Angry responses from our kids are not unexplainable phenomenons; they’re formulaic and thoroughly addressed by God in His Word. Join AMBrewster as he helps Christian parents work through why their children get mad.
Check out 5 Ways to Support TLP.
Listen to the following episodes on Apple Podcasts by clicking the titles:
“The Four Children” series (starts in episode 55)
“Teach Your Children to Learn” series (starts in episode 207)
"A Parent’s 5 Jobs" series (starts in episode 184)
“How to Know if Your Child is Addicted” (episode 114)
“Your Child's Bungee | the nature of sin and parenting” (episode 199)
Click here for our free Parenting Course!
Like us on Facebook.
Follow us on Twitter.
Follow AMBrewster on Twitter.
Follow us on Pinterest.
Subscribe on YouTube.
Need some help? Write to us at Counselor@TruthLoveParent.com.
Click "Read More" for today’s Episode Notes and Transcript.
To download this document, please right-click and select "Save Image As."
Has your child ever gotten angry? How did they handle that anger? Some explode, some implode, some smolder, and some slough it off.
Regardless of why they’re angry and how they deal with said anger, we can know that God expects us to parent them through to a Christ-honoring resolution.
Today begins a multi-part series all about parenting angry children. We’re going to look at the root of anger, the fruit of anger, and the cure for anger.
I’m really looking forward to this personally because I work at Victory Academy for Boys, a boarding school for at-risk teens. Anger is something with which we deal quite regularly. So, I’m excited to see how the Lord will further equip me to parent the guys in my home.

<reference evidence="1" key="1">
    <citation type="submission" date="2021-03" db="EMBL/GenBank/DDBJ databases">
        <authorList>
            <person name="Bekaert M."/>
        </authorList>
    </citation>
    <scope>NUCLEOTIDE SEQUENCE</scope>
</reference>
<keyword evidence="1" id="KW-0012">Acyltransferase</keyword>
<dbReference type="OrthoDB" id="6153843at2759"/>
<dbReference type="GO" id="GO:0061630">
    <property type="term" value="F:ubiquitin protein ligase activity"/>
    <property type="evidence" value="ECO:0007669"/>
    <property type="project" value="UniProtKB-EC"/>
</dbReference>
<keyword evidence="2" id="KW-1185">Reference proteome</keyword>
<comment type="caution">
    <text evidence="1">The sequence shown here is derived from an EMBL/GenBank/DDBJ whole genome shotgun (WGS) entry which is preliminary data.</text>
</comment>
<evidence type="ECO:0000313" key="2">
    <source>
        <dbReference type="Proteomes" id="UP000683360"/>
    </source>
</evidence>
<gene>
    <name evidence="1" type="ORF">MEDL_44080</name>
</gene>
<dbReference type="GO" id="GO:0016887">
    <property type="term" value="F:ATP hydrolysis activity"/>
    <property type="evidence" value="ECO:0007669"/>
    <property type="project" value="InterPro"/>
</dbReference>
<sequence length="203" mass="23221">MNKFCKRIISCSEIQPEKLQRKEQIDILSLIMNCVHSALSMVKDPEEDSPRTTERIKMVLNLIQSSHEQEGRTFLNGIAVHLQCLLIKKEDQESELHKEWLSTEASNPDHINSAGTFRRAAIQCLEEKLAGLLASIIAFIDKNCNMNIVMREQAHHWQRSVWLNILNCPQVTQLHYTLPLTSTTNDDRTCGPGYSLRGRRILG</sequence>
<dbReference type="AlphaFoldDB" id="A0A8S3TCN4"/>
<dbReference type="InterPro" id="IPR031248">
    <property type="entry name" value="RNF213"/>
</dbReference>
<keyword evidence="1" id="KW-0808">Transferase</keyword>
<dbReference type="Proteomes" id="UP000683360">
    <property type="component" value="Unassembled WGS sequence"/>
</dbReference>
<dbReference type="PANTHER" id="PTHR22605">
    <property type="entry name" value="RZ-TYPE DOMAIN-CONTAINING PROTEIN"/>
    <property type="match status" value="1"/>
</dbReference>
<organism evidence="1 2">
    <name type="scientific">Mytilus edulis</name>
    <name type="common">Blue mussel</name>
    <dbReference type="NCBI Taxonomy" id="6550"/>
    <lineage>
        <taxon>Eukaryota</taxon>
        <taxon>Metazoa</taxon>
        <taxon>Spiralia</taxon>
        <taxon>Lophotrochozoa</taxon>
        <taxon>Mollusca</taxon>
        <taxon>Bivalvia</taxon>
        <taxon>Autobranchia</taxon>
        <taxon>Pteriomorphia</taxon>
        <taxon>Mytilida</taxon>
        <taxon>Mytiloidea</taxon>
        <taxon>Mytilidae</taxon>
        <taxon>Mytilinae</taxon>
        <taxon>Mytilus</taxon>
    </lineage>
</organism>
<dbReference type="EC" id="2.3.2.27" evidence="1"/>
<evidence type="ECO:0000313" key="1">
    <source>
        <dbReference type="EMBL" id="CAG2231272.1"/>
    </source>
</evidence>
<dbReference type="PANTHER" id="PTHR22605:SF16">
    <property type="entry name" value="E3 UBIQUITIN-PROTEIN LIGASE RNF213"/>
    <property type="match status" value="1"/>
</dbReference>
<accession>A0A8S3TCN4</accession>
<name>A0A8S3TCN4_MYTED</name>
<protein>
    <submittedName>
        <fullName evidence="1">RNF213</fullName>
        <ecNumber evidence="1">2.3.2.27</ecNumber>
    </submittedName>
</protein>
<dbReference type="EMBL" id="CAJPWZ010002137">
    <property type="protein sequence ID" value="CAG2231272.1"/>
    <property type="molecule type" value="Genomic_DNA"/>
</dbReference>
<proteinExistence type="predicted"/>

I hope you’re looking forward what the Lord may teach you as well.
But before we do that, I want to take a short moment to thank Lisa for making today’s episode possible. She’s one of our monthly supporters — one of our Patrons. She’s very thankful for how TLP is helping her become a more intentional, premeditated, disciple-making, Ambassador Grandmother.
For the price of only one gas station coffee a month, you too can become a Patron! Your monthly support will help us continue to produce these bible-grounded, free parenting resources.
Not only do we produce two episodes a week, we also create free episode notes and transcripts for each.
We have a free 25 Days to Becoming a Premeditated Parent course, and I’m working to finalize our first free eBook called “Quit: God’s cure for family strife.”
There’s no shortage of things going on here, and — as you can tell — 99% of it is free. So we would love for you to be a part of it! Just click on the “5 Ways to Support TLP" link in the description of this episode to learn more about all the ways to support what we’e doing here.
We utilize PayPal to handle all donations, so you can trust that it will be safe and secure.
Awesome. Let’s dive into this discussion by turning to the book of Ephesians.
I didn’t originally intend for us to spend this much time in Ephesians. We dove hardcore into chapter 4 for our “Change Starts with Me” series, but we’ve touched back into Ephesians on nearly every episode since then. It’s so intensely practical.
For this study, our main foundation text is going to be Ephesians 4:31-32, but — of course — we’re going to consult other passages from the full counsel of God.
So, let’s begin by reading the text: Ephesians 4:31-32, “Let all bitterness and wrath and anger and clamor and slander be put away from you, along with all malice. Be kind to one another, tenderhearted, forgiving one another, as God in Christ forgave you.”
In this passage we’re introduced to the root, the fruit, and the Truth necessary to address the problem. It’s all pretty straightforward, and likely the last half of this passage is already part of our Parenting Bibles.
But we want to make sure that we truly understand why our kids do what they do, otherwise we’ll not be able to help them as we could.
So, let’s start with the root of anger.
Of course, the question is, “How far back do we have to go?”
I say we do a quick review of chapter 4 in order to understand how it’s all tied together.
If you remember, chapter 4 of Ephesians is the hinge chapter that connects the doctrine of chapters 1 and 2 with the super practical application of chapters 5 and 6. And we already spent a number of episodes studying how chapter 4 puts a huge emphasis on the personal nature of change and the fact that we can only really change ourselves.